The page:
Sense has no role in this show. Reason has no role in this show. It won't benefit you to anticipate anything great, outrageous, or even particularly new in this show. As far as I can tell, this "special" clips DVD is the result of the work of a "special" editor. Or a team of third-graders on a gleeful cutting-and-pasting spree.
The show opens with Elisabeth telling the camera how hard it is out there. Saddling up her high horse, she challenges critics to "give it a go," and says she doesn't give them more than two days. Tina tells us that the thought of hardships "crossed her mind" while considering whether or not to do the show. She says it's "a joke" that people believe the competitors are given food. But they were given food. We all witnessed -- no matter how much we try to block it -- the Outback food auction. Tina tells us that Survivor was the hardest thing she has ever done, and that she would never do it again. That's easy to say with a million dollars in your back pocket. She's in her Survivor-wear during this confessional, so it's not clear whether this was shot during or after the competition. During these confessionals, we see shots of the military plane which deposited the cast into the Outback. Colby then tells us that "being a Survivor means being a jack of all trades, ace of none." He says you don't have to be the best, "just pretty damn good." Peachy drones on about the plane ride; this is taken directly from the first episode. If you don't know by now, the premise of the game is "42 days, 16 people, 1 Survivor." If you already know, and if you know it as well as I do, my sympathies to you. We proceed to rehash the first moments of the first episode. It looks good here for chronology, but then it all gets shot to hell. It is kind of neat to see the competitors at the very beginning before we knew anything about them, but if I wanted that, I could have just watched the summer reruns and not forked over $11.49. Elisabeth and Mitchell barf.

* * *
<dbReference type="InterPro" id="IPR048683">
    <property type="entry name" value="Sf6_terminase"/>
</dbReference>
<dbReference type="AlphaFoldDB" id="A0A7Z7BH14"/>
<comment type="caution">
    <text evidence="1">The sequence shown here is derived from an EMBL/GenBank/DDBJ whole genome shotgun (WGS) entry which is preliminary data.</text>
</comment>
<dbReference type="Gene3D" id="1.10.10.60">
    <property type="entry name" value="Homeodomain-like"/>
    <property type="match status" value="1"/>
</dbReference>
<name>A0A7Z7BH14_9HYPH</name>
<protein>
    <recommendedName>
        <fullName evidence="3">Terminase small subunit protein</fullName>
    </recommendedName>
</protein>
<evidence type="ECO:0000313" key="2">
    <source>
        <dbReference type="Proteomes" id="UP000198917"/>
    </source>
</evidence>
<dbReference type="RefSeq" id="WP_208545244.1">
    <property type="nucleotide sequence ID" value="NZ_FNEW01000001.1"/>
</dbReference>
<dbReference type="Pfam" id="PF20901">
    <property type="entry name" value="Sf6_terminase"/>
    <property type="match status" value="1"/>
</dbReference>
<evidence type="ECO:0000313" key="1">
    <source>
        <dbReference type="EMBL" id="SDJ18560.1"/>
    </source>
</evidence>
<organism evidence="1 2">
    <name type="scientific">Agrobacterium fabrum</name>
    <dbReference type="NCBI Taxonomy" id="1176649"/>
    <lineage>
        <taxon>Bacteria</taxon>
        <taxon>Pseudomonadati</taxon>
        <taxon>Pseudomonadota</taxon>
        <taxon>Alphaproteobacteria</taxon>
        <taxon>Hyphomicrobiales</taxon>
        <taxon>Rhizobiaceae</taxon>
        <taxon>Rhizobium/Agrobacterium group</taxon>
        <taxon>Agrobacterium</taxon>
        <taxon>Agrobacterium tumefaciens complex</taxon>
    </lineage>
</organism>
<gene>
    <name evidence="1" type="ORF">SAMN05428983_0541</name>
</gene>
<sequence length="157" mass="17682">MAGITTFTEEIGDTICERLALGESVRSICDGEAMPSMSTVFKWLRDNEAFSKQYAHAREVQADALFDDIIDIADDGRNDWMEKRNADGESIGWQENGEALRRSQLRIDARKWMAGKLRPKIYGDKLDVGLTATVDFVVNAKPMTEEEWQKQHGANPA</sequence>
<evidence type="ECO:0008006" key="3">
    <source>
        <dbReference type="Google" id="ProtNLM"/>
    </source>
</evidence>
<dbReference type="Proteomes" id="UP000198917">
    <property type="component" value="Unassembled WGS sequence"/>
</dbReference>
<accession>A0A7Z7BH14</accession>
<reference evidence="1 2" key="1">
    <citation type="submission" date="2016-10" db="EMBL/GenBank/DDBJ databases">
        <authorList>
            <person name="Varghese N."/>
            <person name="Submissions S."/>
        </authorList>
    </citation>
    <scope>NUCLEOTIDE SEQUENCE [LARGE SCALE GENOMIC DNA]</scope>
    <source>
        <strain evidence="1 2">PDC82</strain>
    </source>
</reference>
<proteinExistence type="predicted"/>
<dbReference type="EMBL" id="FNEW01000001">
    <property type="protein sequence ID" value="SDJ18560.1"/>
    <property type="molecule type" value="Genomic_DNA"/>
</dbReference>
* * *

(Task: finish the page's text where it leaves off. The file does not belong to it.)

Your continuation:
Peachy tells us that, in this show, we'll see highlights, audition tapes, and "never-before-seen" clips from the Outback. We learn that the rules dictated that the contestants could not talk until they were abandoned in Australia. This, obviously, was to prevent any of them from talking to Jerri and immediately bailing out. As each tribe plays Barney and proceeds to love each other and you and me, we learn about Kucha and Ogakor. Really, in an aggressive and deceitful game like this, who would want to be a kangaroo? Sure, those pouches are pretty funky, but still. We see an extended montage of Kucha struggling with their heavy stuff. We heard it all the first time, so I'll just sum it up: the dumb and the righteous got stuck hauling the gear. Then, in a completely original, provocative, and illuminating new clip, we see a thirsty Kimmi guzzle water running off the spout of the tribe's canteen. Michael says, "That was a beautiful sight." Yuck. Oh yeah, and yuck. Elisabeth guzzles too, but Rodger drinks directly from the spout, saying, "I'm from Kentucky. I put my mouth up on the jar." Hee. I miss my grandpa boyfriend. He tells us he's upset because he's carrying fifty to sixty pounds, and is "no spring chicken." He's my favorite chicken, though. It turns out that Kucha tried many different ways to carry their supplies to camp, and finally scientifically concluded a superior method: dragging. I could hear the collective ooh-ing and ahh-ing across America as I watched this. We don't see any bits of camp-bound Ogakor -- they probably rode the bus with Peachy because he was working it with Jerri. Kimmi tells us that arriving at their new home was a moment of ecstasy. Whoever edited this show was having a "moment" of ecstasy too.